Early evening at Shaker Village Pentax K10D, 18-55mm f/3.5-5.6 SMC Pentax-DA AL 2019
Margaret and I get away four times a year for a long weekend, usually in March, June, September, and December. Margaret started a new job recently and its demands will sadly keep us from our usual December visit to Chicago. To compensate we made two trips this summer, one to her hometown of St. Charles, Illinois, a few weeks ago, and one to Shaker Village of Pleasant Hill in Kentucky over Labor Day weekend.
I’ll share more from Shaker Hill in posts to come, but in short the Shaker religious sect arrived here in 1805 and built quite a village of stone, brick, and wood frame buildings. They were innovative, building a system of running water throughout the village; the yellow buildings on the right were part of that system. They also lived communally; the stone building was one of three major houses the people lived in.
Today it’s a tourist destination with lodging on site. We stayed in a room in what had once been the East Family Wash House. The houses were named for their relative geographic location in the village, the people who lived in each house were called a family, and each family had a building in which they did their laundry. Innovatively, their laundry facility was horse powered, reducing the human manual labor of washing all those clothes and linens!
St. Charles Municipal Center Pentax K10D, 18-55mm F3.5-5.6 SMC Pentax-DA AL 2019
This dramatic Art Deco/Art Moderne structure really stands out on the main street in downtown St. Charles, Illinois. It stands right on the east bank of the Fox River. You can follow a path down the left side of the building and walk along the river’s edge.
St. Charles is charming. If you’re even in the far west Chicago suburbs, it’s worth visiting. They’ve made a lot of their frontage of the Fox River downtown, and there’s plenty to see and do on the main street.
The kind of work you do for yourself is very different from the kind of work that pays.
I hadn’t dreamed of being a writer when I landed my first writing job. I wanted to be a software developer. But the country was in a recession then and jobs were scarce. I was willing to do any job I could get in the software field. I wound up writing manuals, and it turned out that I really enjoyed the work. I did it for more than a decade. I even contributed to a few published books on popular software products. It’s a rush to see your name on a book’s spine!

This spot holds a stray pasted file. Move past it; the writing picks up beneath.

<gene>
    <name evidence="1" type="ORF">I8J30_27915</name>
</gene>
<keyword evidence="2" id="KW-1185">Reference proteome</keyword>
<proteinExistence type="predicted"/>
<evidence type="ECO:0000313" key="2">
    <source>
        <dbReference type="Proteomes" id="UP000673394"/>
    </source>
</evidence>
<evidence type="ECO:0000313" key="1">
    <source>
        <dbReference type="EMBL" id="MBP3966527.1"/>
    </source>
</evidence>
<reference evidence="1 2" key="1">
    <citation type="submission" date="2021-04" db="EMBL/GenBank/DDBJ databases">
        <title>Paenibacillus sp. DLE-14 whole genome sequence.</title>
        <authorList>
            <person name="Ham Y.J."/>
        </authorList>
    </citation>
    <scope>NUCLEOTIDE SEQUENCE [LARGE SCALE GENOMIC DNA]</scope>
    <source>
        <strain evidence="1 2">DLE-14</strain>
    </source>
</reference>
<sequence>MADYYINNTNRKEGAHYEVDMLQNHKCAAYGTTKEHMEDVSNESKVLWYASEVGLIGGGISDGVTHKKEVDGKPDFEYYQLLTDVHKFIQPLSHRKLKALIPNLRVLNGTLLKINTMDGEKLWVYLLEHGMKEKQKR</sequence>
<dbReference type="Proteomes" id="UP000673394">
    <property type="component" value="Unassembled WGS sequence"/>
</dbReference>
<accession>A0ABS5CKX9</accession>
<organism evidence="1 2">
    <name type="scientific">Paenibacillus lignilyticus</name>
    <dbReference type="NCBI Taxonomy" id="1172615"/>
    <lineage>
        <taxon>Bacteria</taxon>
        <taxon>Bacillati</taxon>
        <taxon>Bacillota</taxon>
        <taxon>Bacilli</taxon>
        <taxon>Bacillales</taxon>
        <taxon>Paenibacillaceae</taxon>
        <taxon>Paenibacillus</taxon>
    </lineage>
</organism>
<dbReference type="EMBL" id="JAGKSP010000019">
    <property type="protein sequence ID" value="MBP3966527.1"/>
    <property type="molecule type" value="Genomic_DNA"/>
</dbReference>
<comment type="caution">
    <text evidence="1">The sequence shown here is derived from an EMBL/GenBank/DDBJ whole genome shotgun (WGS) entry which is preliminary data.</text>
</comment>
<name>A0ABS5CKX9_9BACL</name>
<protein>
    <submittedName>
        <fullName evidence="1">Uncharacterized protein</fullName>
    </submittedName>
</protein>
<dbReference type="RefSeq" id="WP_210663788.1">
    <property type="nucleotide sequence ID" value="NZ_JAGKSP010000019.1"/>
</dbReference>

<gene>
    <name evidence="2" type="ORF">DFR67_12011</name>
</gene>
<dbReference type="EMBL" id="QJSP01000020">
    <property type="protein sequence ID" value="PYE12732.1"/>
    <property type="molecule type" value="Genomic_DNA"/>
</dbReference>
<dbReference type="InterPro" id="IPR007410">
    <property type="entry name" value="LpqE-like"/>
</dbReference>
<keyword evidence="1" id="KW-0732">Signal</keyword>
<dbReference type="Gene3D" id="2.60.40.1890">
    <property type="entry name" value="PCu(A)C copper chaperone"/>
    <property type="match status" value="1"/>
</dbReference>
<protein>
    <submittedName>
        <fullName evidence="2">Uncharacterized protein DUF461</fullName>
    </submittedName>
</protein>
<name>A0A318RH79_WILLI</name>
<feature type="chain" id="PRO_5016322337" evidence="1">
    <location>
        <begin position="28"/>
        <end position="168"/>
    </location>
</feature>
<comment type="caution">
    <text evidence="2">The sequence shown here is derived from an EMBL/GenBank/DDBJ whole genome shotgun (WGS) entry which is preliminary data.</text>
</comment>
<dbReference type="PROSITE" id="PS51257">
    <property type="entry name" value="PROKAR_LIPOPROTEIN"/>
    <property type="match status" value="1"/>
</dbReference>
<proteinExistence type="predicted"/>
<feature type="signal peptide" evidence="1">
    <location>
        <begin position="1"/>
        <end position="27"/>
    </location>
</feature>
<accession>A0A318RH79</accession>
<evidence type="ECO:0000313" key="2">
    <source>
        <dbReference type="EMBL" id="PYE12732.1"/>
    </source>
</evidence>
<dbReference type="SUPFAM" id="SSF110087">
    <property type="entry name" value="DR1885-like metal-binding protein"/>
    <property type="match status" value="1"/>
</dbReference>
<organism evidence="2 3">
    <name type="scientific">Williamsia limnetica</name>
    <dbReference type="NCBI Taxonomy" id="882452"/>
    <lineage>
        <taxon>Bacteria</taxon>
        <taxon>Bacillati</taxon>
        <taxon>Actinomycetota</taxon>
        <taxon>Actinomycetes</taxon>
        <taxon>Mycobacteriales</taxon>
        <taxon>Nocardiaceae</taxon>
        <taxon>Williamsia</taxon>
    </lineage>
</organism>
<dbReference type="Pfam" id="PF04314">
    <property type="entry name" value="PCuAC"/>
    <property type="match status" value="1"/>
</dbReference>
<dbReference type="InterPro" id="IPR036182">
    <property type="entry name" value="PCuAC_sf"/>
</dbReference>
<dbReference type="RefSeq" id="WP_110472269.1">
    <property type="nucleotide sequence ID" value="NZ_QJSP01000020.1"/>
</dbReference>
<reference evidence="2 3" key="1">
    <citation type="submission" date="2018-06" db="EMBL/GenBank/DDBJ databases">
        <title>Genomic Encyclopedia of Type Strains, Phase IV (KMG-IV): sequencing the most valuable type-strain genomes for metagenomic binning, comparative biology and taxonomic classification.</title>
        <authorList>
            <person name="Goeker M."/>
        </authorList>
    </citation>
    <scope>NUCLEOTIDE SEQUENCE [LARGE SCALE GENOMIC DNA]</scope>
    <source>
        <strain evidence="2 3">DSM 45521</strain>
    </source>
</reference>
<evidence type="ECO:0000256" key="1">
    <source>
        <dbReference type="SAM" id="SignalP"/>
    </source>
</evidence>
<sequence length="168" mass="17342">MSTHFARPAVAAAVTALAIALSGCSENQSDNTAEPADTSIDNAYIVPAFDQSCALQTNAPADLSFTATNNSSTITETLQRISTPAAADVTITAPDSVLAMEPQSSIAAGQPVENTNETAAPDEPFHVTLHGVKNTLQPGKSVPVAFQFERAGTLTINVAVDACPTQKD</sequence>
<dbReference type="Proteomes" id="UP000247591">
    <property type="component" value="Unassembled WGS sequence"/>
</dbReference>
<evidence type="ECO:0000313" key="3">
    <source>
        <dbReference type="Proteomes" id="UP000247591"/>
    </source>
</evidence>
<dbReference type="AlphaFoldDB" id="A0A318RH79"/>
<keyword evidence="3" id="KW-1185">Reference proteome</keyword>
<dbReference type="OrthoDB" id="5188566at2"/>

In that field I met a lot of talented people who had dreamed of being writers. They came with degrees in English and poetry and journalism, and extensive portfolios filled with great work. Yet they wound up writing and editing books about software — not remotely their dream. For the kinds of writing they wanted to do, the supply of talent far outstripped demand. And then they found that the software industry paid well. Few of them loved the work, but they were grateful to be writing something, anything for good pay.
It’s much the same in photography. Many of us who shoot probably dream of creating great art and making a living through sales, or maybe patronage if that’s even a thing anymore. But most working photographers shoot things like weddings or consumer products. My first wife is a talented photographer, but when I met her she made her living in the United States Air Force shooting portraits of officers seeking promotions.
Photographers can find this kind of work rewarding, just as I truly enjoyed writing software instructions. But who dreams as children of being technical writers or wedding photographers? We back into these jobs because they leverage our skills and pay our bills.
Those jobs pay because they create clear value. This blog creates value, too — you wouldn’t keep coming back if you didn’t find my words and images to be valuable in some way. But the amount of value that captures your attention is much lower than the amount of value that opens your wallet.
There was a golden time when personal blogging could be lucrative: approximately 2004. Several talented early bloggers found large followings and made good money with online ads.
But in about 2011 online ad revenue dropped off a cliff. The bloggers that didn’t have to find day jobs again created other revenue sources: writing sponsored posts (where the blogger writes an ad and tries to make it sound like it’s about them or their interests), creating product lines, and offering services such as personal coaching and workshops in an area of skill or expertise they have.
These are great, legitimate ways to make money. But notice how these things aren’t personal blogging. They’re not the passion that made the blogger start blogging.
If your passion is something like managing hedge funds or starting tech companies, and there are really people with passions like that, well heck yes those passions can pay, and handsomely. But for most of us, we just want to make something that represents us or showcases our talents, and put it out into the world and hope people come to see.